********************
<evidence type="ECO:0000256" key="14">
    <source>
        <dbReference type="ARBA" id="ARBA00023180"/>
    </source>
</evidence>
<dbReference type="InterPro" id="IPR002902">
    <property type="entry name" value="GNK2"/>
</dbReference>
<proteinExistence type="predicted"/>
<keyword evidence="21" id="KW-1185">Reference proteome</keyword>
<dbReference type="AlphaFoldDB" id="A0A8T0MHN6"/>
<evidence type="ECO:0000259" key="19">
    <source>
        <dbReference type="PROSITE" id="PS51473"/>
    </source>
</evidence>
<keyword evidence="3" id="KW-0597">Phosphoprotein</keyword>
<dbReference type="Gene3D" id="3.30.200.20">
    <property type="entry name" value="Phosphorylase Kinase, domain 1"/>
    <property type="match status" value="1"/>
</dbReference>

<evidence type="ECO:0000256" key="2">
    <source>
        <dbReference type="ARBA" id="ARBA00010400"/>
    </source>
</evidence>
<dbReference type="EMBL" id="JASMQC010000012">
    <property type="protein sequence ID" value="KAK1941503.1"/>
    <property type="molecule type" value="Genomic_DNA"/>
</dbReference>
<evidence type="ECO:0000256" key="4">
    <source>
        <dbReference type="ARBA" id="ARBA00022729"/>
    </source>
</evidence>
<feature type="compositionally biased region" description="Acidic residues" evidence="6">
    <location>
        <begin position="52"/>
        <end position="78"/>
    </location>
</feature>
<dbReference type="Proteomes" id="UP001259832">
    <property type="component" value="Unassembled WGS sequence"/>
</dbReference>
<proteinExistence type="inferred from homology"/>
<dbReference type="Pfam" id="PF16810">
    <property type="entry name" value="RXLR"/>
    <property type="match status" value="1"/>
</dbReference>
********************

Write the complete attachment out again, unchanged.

<evidence type="ECO:0000256" key="14">
    <source>
        <dbReference type="ARBA" id="ARBA00023180"/>
    </source>
</evidence>
<dbReference type="InterPro" id="IPR002902">
    <property type="entry name" value="GNK2"/>
</dbReference>
<proteinExistence type="predicted"/>
<keyword evidence="21" id="KW-1185">Reference proteome</keyword>
<dbReference type="AlphaFoldDB" id="A0A8T0MHN6"/>
<evidence type="ECO:0000259" key="19">
    <source>
        <dbReference type="PROSITE" id="PS51473"/>
    </source>
</evidence>
<keyword evidence="3" id="KW-0597">Phosphoprotein</keyword>
<dbReference type="Gene3D" id="3.30.200.20">
    <property type="entry name" value="Phosphorylase Kinase, domain 1"/>
    <property type="match status" value="1"/>
</dbReference>

<evidence type="ECO:0000256" key="2">
    <source>
        <dbReference type="ARBA" id="ARBA00010400"/>
    </source>
</evidence>
<dbReference type="EMBL" id="JASMQC010000012">
    <property type="protein sequence ID" value="KAK1941503.1"/>
    <property type="molecule type" value="Genomic_DNA"/>
</dbReference>
<evidence type="ECO:0000256" key="4">
    <source>
        <dbReference type="ARBA" id="ARBA00022729"/>
    </source>
</evidence>
<feature type="compositionally biased region" description="Acidic residues" evidence="6">
    <location>
        <begin position="52"/>
        <end position="78"/>
    </location>
</feature>
<dbReference type="Proteomes" id="UP001259832">
    <property type="component" value="Unassembled WGS sequence"/>
</dbReference>
<proteinExistence type="inferred from homology"/>
<dbReference type="Pfam" id="PF16810">
    <property type="entry name" value="RXLR"/>
    <property type="match status" value="1"/>
</dbReference>